A lassoing contest, hot cider, line-dancing, a roaring fire; all true elements of a great southern-style hoedown. However, where this hoedown took place might shock you; not along the Appalachians, outside a bar in Tennessee, or in the middle of Montana – this hoedown was mere minutes away from Hope College proper, at the Teusink Pony Farm. The farm itself has been in operation for over one hundred and twenty years, priding itself on oldfashioned fun. Throughout the years, the college has done its best to create its own tradition of bringing interested students to the farm, free of charge, once a year, and last Friday from 8 p.m. until midnight was finally the time for that tradition to continue.
Hosted by SAC with transportation provided, a wide variety of fall-inspired, fun hoedown activities were available for participants to choose from. A typical run through might look a little something like this: Once a student was able to exit the bus they could fall in line for trail mix and donuts, as well as refreshing cider either hot or chilled. After talking with friends around the fire and admiring each other’s flannel, you could then move on to try your hand at the lasso. While waiting for the hay ride to come back, attendees were able to spend some time in the barn, either admiring the farm animals or picking their way through the hay bale maze.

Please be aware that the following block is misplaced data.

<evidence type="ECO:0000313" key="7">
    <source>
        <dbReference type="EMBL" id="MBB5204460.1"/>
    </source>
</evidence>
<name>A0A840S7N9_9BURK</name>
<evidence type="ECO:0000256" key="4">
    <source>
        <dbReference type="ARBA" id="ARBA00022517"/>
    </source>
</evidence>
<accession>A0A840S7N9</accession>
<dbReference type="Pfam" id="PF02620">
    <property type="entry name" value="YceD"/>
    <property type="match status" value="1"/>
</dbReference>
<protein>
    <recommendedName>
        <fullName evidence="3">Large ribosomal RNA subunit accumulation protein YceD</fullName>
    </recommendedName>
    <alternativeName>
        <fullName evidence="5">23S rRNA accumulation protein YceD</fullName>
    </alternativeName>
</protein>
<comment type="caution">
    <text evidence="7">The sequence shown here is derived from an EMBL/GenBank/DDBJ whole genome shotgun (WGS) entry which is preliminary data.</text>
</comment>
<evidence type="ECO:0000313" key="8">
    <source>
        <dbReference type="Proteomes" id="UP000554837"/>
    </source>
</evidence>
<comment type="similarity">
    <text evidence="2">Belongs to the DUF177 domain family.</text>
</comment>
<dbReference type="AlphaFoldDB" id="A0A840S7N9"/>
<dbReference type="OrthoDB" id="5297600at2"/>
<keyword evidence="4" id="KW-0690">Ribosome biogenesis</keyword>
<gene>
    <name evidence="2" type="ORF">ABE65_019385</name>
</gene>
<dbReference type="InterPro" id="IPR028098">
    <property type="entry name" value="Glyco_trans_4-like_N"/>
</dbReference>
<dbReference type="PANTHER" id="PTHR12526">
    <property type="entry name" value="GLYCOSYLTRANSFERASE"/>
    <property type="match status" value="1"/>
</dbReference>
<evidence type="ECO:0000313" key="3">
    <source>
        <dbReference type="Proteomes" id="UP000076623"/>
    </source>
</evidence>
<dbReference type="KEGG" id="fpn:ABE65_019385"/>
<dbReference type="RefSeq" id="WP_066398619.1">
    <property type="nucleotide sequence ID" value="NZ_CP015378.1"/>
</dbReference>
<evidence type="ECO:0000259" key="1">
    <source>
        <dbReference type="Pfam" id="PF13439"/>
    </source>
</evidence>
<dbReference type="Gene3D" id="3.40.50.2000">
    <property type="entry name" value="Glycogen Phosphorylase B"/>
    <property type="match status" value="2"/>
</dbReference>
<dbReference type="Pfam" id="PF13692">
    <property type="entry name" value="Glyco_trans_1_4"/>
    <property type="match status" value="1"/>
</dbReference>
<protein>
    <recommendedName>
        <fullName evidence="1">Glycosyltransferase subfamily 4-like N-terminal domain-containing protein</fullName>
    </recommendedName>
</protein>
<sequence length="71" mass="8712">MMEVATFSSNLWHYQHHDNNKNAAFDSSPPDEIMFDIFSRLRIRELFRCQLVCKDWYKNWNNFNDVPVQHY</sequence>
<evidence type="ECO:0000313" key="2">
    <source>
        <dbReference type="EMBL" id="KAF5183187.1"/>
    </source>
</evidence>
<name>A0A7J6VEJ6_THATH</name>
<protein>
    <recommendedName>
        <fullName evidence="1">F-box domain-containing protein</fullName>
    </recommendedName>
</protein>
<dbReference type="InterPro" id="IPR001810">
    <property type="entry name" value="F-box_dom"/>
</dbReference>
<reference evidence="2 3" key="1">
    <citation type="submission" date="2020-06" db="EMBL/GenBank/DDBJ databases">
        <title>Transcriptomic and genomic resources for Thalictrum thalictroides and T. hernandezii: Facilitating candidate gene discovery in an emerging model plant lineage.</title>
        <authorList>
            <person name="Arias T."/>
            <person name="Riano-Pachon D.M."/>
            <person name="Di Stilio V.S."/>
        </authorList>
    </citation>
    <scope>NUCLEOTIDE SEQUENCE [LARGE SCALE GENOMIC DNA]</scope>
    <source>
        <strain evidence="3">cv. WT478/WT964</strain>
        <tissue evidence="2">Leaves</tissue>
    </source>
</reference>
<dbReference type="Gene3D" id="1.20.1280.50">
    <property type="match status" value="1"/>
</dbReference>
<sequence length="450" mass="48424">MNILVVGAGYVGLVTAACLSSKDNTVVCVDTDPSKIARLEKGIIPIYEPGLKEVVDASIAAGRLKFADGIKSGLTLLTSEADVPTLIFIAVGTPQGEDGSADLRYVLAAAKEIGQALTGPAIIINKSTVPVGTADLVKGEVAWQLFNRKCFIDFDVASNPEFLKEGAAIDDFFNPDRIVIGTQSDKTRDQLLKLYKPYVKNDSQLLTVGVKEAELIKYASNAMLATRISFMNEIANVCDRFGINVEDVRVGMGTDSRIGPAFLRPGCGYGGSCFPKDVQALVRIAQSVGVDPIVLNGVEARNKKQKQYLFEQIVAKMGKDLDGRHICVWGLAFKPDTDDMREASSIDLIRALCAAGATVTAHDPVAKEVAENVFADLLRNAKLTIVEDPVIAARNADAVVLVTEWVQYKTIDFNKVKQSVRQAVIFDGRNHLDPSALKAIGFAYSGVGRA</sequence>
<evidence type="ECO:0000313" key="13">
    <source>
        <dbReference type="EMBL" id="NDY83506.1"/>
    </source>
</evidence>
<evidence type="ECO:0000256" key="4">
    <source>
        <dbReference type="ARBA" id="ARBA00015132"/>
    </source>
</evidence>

With a member of the staff overseeing the process, bunnies were made available to be held and cuddled for any student with a soft side. Larger animals such as donkeys, sheep, and even a cow were also on standby for curious onlookers – international students from very urban areas seemed especially delighted to see the animals in person. Once the wagon arrived, students were free to hop on and gaze at the stars out on the trail. Afterwards, students were able to finish the night by line-dancing with friends to a variety of tunes; lessons were provided for anyone who wanted them, so that even those dancers with “two left feet” could feel comfortable and get in on the fun without any pressure.
The students appreciate the annual opportunity to come out to the farm, and the feeling seems mutual, according to a brief interview with Michelle Teusink, whose family owns and operates the farm She noted that the staff takes care of setting up the event, i.e chopping firewood, preparing the animals and checking the wagons. SAC meets the farm halfway, providing the food and drinks. Hope students who attend are expected to be respectful with the facilities and courteous with the animals, as the cordial relationship between the school and the farm is what allows the event to be so manageable. A great time for all involved, students can look forward to the same tradition next year!
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